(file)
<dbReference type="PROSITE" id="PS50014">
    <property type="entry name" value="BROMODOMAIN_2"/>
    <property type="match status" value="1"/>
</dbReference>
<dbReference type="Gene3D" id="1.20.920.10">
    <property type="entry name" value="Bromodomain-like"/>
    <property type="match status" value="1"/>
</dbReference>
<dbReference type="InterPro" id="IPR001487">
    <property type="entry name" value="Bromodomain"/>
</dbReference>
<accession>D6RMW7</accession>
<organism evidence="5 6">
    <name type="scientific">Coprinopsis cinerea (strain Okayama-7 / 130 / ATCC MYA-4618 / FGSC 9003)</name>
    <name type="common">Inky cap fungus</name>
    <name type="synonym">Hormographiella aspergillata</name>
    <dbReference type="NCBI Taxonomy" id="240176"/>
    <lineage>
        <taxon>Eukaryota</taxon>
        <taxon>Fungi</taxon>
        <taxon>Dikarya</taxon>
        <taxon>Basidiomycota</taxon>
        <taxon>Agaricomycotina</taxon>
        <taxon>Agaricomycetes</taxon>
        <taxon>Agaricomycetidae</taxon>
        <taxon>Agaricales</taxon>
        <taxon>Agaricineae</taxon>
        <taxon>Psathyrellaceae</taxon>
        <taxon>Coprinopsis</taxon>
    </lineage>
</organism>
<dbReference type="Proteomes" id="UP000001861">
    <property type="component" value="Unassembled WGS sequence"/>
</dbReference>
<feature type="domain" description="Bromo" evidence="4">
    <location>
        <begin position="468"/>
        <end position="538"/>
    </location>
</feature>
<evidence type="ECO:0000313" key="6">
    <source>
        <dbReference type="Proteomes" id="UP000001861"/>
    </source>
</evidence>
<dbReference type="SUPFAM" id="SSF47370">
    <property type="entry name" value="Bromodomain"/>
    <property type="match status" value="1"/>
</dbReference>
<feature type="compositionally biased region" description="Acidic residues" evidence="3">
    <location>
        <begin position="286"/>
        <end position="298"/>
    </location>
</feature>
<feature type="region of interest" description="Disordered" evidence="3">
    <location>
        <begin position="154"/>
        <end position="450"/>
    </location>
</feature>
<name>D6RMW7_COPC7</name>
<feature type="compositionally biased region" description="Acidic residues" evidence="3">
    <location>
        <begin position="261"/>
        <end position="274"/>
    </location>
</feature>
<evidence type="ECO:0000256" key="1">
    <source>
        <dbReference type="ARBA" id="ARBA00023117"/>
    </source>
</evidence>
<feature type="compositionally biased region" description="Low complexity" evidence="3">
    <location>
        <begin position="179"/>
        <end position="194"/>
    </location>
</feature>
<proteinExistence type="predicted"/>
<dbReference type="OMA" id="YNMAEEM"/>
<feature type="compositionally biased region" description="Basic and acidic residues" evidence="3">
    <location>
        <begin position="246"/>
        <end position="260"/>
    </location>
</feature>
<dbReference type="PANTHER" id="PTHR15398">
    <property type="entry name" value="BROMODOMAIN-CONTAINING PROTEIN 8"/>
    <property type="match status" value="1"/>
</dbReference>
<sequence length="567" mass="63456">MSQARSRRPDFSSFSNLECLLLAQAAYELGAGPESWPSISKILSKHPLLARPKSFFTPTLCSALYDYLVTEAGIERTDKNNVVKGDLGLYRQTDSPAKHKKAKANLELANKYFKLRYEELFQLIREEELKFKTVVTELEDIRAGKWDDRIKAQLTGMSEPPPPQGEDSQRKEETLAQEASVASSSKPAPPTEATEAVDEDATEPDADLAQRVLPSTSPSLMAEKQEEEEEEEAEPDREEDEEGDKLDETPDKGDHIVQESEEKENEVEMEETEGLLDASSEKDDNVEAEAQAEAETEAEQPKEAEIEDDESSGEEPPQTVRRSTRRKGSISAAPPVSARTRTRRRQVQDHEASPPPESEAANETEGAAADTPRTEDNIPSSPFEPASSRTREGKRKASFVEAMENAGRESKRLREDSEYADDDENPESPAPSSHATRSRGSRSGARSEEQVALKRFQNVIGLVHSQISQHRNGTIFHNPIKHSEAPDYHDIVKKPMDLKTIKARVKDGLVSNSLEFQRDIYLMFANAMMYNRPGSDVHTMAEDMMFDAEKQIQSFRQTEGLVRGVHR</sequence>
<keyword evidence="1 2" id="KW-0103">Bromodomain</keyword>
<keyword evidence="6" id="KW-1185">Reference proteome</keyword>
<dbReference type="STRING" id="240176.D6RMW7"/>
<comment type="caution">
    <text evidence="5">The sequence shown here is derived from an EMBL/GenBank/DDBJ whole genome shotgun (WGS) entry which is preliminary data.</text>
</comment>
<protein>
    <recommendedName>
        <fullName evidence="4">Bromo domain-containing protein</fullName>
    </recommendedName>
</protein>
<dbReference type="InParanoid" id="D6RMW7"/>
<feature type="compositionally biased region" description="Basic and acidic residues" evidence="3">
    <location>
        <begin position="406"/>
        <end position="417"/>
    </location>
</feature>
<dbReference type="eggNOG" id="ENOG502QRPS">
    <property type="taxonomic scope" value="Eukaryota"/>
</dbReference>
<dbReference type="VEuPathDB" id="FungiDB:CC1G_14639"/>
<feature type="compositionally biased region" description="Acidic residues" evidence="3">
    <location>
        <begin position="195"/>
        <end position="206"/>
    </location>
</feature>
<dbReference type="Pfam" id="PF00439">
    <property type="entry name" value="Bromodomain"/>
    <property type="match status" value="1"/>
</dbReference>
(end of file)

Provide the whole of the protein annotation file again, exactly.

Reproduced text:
<dbReference type="PROSITE" id="PS50014">
    <property type="entry name" value="BROMODOMAIN_2"/>
    <property type="match status" value="1"/>
</dbReference>
<dbReference type="Gene3D" id="1.20.920.10">
    <property type="entry name" value="Bromodomain-like"/>
    <property type="match status" value="1"/>
</dbReference>
<dbReference type="InterPro" id="IPR001487">
    <property type="entry name" value="Bromodomain"/>
</dbReference>
<accession>D6RMW7</accession>
<organism evidence="5 6">
    <name type="scientific">Coprinopsis cinerea (strain Okayama-7 / 130 / ATCC MYA-4618 / FGSC 9003)</name>
    <name type="common">Inky cap fungus</name>
    <name type="synonym">Hormographiella aspergillata</name>
    <dbReference type="NCBI Taxonomy" id="240176"/>
    <lineage>
        <taxon>Eukaryota</taxon>
        <taxon>Fungi</taxon>
        <taxon>Dikarya</taxon>
        <taxon>Basidiomycota</taxon>
        <taxon>Agaricomycotina</taxon>
        <taxon>Agaricomycetes</taxon>
        <taxon>Agaricomycetidae</taxon>
        <taxon>Agaricales</taxon>
        <taxon>Agaricineae</taxon>
        <taxon>Psathyrellaceae</taxon>
        <taxon>Coprinopsis</taxon>
    </lineage>
</organism>
<dbReference type="Proteomes" id="UP000001861">
    <property type="component" value="Unassembled WGS sequence"/>
</dbReference>
<feature type="domain" description="Bromo" evidence="4">
    <location>
        <begin position="468"/>
        <end position="538"/>
    </location>
</feature>
<evidence type="ECO:0000313" key="6">
    <source>
        <dbReference type="Proteomes" id="UP000001861"/>
    </source>
</evidence>
<dbReference type="SUPFAM" id="SSF47370">
    <property type="entry name" value="Bromodomain"/>
    <property type="match status" value="1"/>
</dbReference>
<feature type="compositionally biased region" description="Acidic residues" evidence="3">
    <location>
        <begin position="286"/>
        <end position="298"/>
    </location>
</feature>
<feature type="region of interest" description="Disordered" evidence="3">
    <location>
        <begin position="154"/>
        <end position="450"/>
    </location>
</feature>
<name>D6RMW7_COPC7</name>
<feature type="compositionally biased region" description="Acidic residues" evidence="3">
    <location>
        <begin position="261"/>
        <end position="274"/>
    </location>
</feature>
<evidence type="ECO:0000256" key="1">
    <source>
        <dbReference type="ARBA" id="ARBA00023117"/>
    </source>
</evidence>
<feature type="compositionally biased region" description="Low complexity" evidence="3">
    <location>
        <begin position="179"/>
        <end position="194"/>
    </location>
</feature>
<proteinExistence type="predicted"/>
<dbReference type="OMA" id="YNMAEEM"/>
<feature type="compositionally biased region" description="Basic and acidic residues" evidence="3">
    <location>
        <begin position="246"/>
        <end position="260"/>
    </location>
</feature>
<dbReference type="PANTHER" id="PTHR15398">
    <property type="entry name" value="BROMODOMAIN-CONTAINING PROTEIN 8"/>
    <property type="match status" value="1"/>
</dbReference>
<sequence length="567" mass="63456">MSQARSRRPDFSSFSNLECLLLAQAAYELGAGPESWPSISKILSKHPLLARPKSFFTPTLCSALYDYLVTEAGIERTDKNNVVKGDLGLYRQTDSPAKHKKAKANLELANKYFKLRYEELFQLIREEELKFKTVVTELEDIRAGKWDDRIKAQLTGMSEPPPPQGEDSQRKEETLAQEASVASSSKPAPPTEATEAVDEDATEPDADLAQRVLPSTSPSLMAEKQEEEEEEEAEPDREEDEEGDKLDETPDKGDHIVQESEEKENEVEMEETEGLLDASSEKDDNVEAEAQAEAETEAEQPKEAEIEDDESSGEEPPQTVRRSTRRKGSISAAPPVSARTRTRRRQVQDHEASPPPESEAANETEGAAADTPRTEDNIPSSPFEPASSRTREGKRKASFVEAMENAGRESKRLREDSEYADDDENPESPAPSSHATRSRGSRSGARSEEQVALKRFQNVIGLVHSQISQHRNGTIFHNPIKHSEAPDYHDIVKKPMDLKTIKARVKDGLVSNSLEFQRDIYLMFANAMMYNRPGSDVHTMAEDMMFDAEKQIQSFRQTEGLVRGVHR</sequence>
<keyword evidence="1 2" id="KW-0103">Bromodomain</keyword>
<keyword evidence="6" id="KW-1185">Reference proteome</keyword>
<dbReference type="STRING" id="240176.D6RMW7"/>
<comment type="caution">
    <text evidence="5">The sequence shown here is derived from an EMBL/GenBank/DDBJ whole genome shotgun (WGS) entry which is preliminary data.</text>
</comment>
<protein>
    <recommendedName>
        <fullName evidence="4">Bromo domain-containing protein</fullName>
    </recommendedName>
</protein>
<dbReference type="InParanoid" id="D6RMW7"/>
<feature type="compositionally biased region" description="Basic and acidic residues" evidence="3">
    <location>
        <begin position="406"/>
        <end position="417"/>
    </location>
</feature>
<dbReference type="eggNOG" id="ENOG502QRPS">
    <property type="taxonomic scope" value="Eukaryota"/>
</dbReference>
<dbReference type="VEuPathDB" id="FungiDB:CC1G_14639"/>
<feature type="compositionally biased region" description="Acidic residues" evidence="3">
    <location>
        <begin position="195"/>
        <end position="206"/>
    </location>
</feature>
<dbReference type="Pfam" id="PF00439">
    <property type="entry name" value="Bromodomain"/>
    <property type="match status" value="1"/>
</dbReference>